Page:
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Native seed reintroduction experiment

The renowned biodiversity of Florida’s native longleaf pine savannas depends upon a diverse array of plant functional groups, including legumes, large-seeded grasses, mast-producing shrubs, and forbs.  All of these groups contain wildlife food plants that are of direct importance to numerous game and nongame species, and play important roles in the functioning of the ecosystem as a whole.  In many cases, if these key plant functional groups are to be restored, they must be intentionally established due to the loss of native seed banks on intensively farmed sites.  However, there are technical obstacles to reintroducing many wildlife food plants, which tend to be late-successional habitat specialists, and there is a lack of guidance and information on which species to plant, where to plant them, and how to plant them.  The purpose of this research is to help close this knowledge gap regarding native plant restoration by identifying the ecological barriers to native plant germination and establishment on restored sites.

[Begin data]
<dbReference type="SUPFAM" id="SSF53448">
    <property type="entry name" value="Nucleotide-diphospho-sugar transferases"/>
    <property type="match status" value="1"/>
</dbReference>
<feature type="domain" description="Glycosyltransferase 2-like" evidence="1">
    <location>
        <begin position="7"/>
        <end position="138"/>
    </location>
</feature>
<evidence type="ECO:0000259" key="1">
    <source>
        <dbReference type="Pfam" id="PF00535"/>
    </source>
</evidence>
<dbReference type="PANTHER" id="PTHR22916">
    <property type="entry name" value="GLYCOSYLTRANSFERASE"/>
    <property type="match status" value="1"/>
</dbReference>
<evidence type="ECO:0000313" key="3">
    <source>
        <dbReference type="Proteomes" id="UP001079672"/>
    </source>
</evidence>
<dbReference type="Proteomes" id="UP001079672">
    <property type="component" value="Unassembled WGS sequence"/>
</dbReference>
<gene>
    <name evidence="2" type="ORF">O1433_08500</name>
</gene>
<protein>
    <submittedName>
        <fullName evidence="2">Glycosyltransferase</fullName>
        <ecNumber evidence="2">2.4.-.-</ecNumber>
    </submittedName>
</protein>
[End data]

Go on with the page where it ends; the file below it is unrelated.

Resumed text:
We are conducting an experiment designed to determine the relative importance of three major ecological factors that are believed to drive community assembly on restored grasslands: 1) Seed arrival (which functional groups are introduced to the site, and when); 2) Interspecific competition (whether species suppress or facilitate the establishment of other species both within and outside their own functional groups); and 3) Environmental filters (the influences of fire and rainfall on seedling establishment and interactions between species).  The results of this study will help us determine when and how to restore a balance of plant functional groups to restored sites.